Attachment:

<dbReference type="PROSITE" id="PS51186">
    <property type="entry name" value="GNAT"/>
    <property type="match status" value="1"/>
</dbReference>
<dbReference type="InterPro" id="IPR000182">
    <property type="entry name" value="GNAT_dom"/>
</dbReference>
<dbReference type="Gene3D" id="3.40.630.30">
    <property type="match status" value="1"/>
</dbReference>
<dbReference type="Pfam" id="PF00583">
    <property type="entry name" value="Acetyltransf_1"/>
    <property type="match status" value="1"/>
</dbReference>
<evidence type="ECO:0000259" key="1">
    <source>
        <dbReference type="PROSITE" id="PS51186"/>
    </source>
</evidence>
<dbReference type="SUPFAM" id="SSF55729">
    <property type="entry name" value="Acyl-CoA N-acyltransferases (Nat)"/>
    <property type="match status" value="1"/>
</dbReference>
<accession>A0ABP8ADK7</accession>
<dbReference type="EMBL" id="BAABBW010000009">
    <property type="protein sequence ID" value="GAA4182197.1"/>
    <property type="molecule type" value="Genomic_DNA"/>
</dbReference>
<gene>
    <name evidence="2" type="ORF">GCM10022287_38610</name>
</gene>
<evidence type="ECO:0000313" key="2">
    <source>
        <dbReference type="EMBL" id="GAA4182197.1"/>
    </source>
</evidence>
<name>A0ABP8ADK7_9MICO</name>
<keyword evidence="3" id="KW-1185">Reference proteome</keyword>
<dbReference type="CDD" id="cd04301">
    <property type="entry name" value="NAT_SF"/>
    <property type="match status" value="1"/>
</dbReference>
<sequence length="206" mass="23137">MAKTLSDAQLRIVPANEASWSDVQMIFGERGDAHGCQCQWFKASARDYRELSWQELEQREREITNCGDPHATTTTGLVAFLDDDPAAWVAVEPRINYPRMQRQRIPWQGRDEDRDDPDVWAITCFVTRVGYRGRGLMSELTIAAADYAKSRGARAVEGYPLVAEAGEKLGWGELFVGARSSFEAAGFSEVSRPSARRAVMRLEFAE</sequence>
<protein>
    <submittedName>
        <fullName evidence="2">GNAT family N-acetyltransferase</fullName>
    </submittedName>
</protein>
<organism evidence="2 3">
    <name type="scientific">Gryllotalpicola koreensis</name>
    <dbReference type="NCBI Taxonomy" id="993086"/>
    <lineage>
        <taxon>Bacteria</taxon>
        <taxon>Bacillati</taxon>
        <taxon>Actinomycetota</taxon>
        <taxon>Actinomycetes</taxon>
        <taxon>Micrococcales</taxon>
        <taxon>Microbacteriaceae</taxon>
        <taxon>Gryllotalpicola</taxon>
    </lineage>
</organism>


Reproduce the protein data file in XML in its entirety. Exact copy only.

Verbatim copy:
<dbReference type="PROSITE" id="PS51186">
    <property type="entry name" value="GNAT"/>
    <property type="match status" value="1"/>
</dbReference>
<dbReference type="InterPro" id="IPR000182">
    <property type="entry name" value="GNAT_dom"/>
</dbReference>
<dbReference type="Gene3D" id="3.40.630.30">
    <property type="match status" value="1"/>
</dbReference>
<dbReference type="Pfam" id="PF00583">
    <property type="entry name" value="Acetyltransf_1"/>
    <property type="match status" value="1"/>
</dbReference>
<evidence type="ECO:0000259" key="1">
    <source>
        <dbReference type="PROSITE" id="PS51186"/>
    </source>
</evidence>
<dbReference type="SUPFAM" id="SSF55729">
    <property type="entry name" value="Acyl-CoA N-acyltransferases (Nat)"/>
    <property type="match status" value="1"/>
</dbReference>
<accession>A0ABP8ADK7</accession>
<dbReference type="EMBL" id="BAABBW010000009">
    <property type="protein sequence ID" value="GAA4182197.1"/>
    <property type="molecule type" value="Genomic_DNA"/>
</dbReference>
<gene>
    <name evidence="2" type="ORF">GCM10022287_38610</name>
</gene>
<evidence type="ECO:0000313" key="2">
    <source>
        <dbReference type="EMBL" id="GAA4182197.1"/>
    </source>
</evidence>
<name>A0ABP8ADK7_9MICO</name>
<keyword evidence="3" id="KW-1185">Reference proteome</keyword>
<dbReference type="CDD" id="cd04301">
    <property type="entry name" value="NAT_SF"/>
    <property type="match status" value="1"/>
</dbReference>
<sequence length="206" mass="23137">MAKTLSDAQLRIVPANEASWSDVQMIFGERGDAHGCQCQWFKASARDYRELSWQELEQREREITNCGDPHATTTTGLVAFLDDDPAAWVAVEPRINYPRMQRQRIPWQGRDEDRDDPDVWAITCFVTRVGYRGRGLMSELTIAAADYAKSRGARAVEGYPLVAEAGEKLGWGELFVGARSSFEAAGFSEVSRPSARRAVMRLEFAE</sequence>
<protein>
    <submittedName>
        <fullName evidence="2">GNAT family N-acetyltransferase</fullName>
    </submittedName>
</protein>
<organism evidence="2 3">
    <name type="scientific">Gryllotalpicola koreensis</name>
    <dbReference type="NCBI Taxonomy" id="993086"/>
    <lineage>
        <taxon>Bacteria</taxon>
        <taxon>Bacillati</taxon>
        <taxon>Actinomycetota</taxon>
        <taxon>Actinomycetes</taxon>
        <taxon>Micrococcales</taxon>
        <taxon>Microbacteriaceae</taxon>
        <taxon>Gryllotalpicola</taxon>
    </lineage>
</organism>